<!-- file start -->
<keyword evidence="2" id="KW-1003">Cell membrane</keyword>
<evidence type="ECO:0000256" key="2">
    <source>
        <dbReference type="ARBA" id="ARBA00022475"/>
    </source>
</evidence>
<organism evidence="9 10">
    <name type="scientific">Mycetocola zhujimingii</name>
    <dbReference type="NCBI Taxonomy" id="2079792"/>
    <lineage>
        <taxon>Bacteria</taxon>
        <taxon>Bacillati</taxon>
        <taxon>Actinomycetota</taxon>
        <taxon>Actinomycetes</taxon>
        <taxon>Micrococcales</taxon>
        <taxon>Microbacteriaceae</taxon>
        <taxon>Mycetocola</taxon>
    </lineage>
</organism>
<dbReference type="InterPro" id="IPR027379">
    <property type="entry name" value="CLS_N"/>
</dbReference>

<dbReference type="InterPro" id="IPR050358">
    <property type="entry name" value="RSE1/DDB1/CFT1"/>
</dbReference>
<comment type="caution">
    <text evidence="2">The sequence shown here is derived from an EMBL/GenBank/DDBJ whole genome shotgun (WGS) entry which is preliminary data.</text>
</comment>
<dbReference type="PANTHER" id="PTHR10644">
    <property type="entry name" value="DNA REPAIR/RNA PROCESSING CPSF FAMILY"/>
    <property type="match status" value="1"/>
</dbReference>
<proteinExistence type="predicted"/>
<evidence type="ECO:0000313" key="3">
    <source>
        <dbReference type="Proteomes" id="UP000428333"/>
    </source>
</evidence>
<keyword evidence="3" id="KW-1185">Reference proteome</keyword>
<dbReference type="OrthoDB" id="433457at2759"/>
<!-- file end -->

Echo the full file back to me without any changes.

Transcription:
<keyword evidence="2" id="KW-1003">Cell membrane</keyword>
<evidence type="ECO:0000256" key="2">
    <source>
        <dbReference type="ARBA" id="ARBA00022475"/>
    </source>
</evidence>
<organism evidence="9 10">
    <name type="scientific">Mycetocola zhujimingii</name>
    <dbReference type="NCBI Taxonomy" id="2079792"/>
    <lineage>
        <taxon>Bacteria</taxon>
        <taxon>Bacillati</taxon>
        <taxon>Actinomycetota</taxon>
        <taxon>Actinomycetes</taxon>
        <taxon>Micrococcales</taxon>
        <taxon>Microbacteriaceae</taxon>
        <taxon>Mycetocola</taxon>
    </lineage>
</organism>
<dbReference type="InterPro" id="IPR027379">
    <property type="entry name" value="CLS_N"/>
</dbReference>

<dbReference type="InterPro" id="IPR050358">
    <property type="entry name" value="RSE1/DDB1/CFT1"/>
</dbReference>
<comment type="caution">
    <text evidence="2">The sequence shown here is derived from an EMBL/GenBank/DDBJ whole genome shotgun (WGS) entry which is preliminary data.</text>
</comment>
<dbReference type="PANTHER" id="PTHR10644">
    <property type="entry name" value="DNA REPAIR/RNA PROCESSING CPSF FAMILY"/>
    <property type="match status" value="1"/>
</dbReference>
<proteinExistence type="predicted"/>
<evidence type="ECO:0000313" key="3">
    <source>
        <dbReference type="Proteomes" id="UP000428333"/>
    </source>
</evidence>
<keyword evidence="3" id="KW-1185">Reference proteome</keyword>
<dbReference type="OrthoDB" id="433457at2759"/>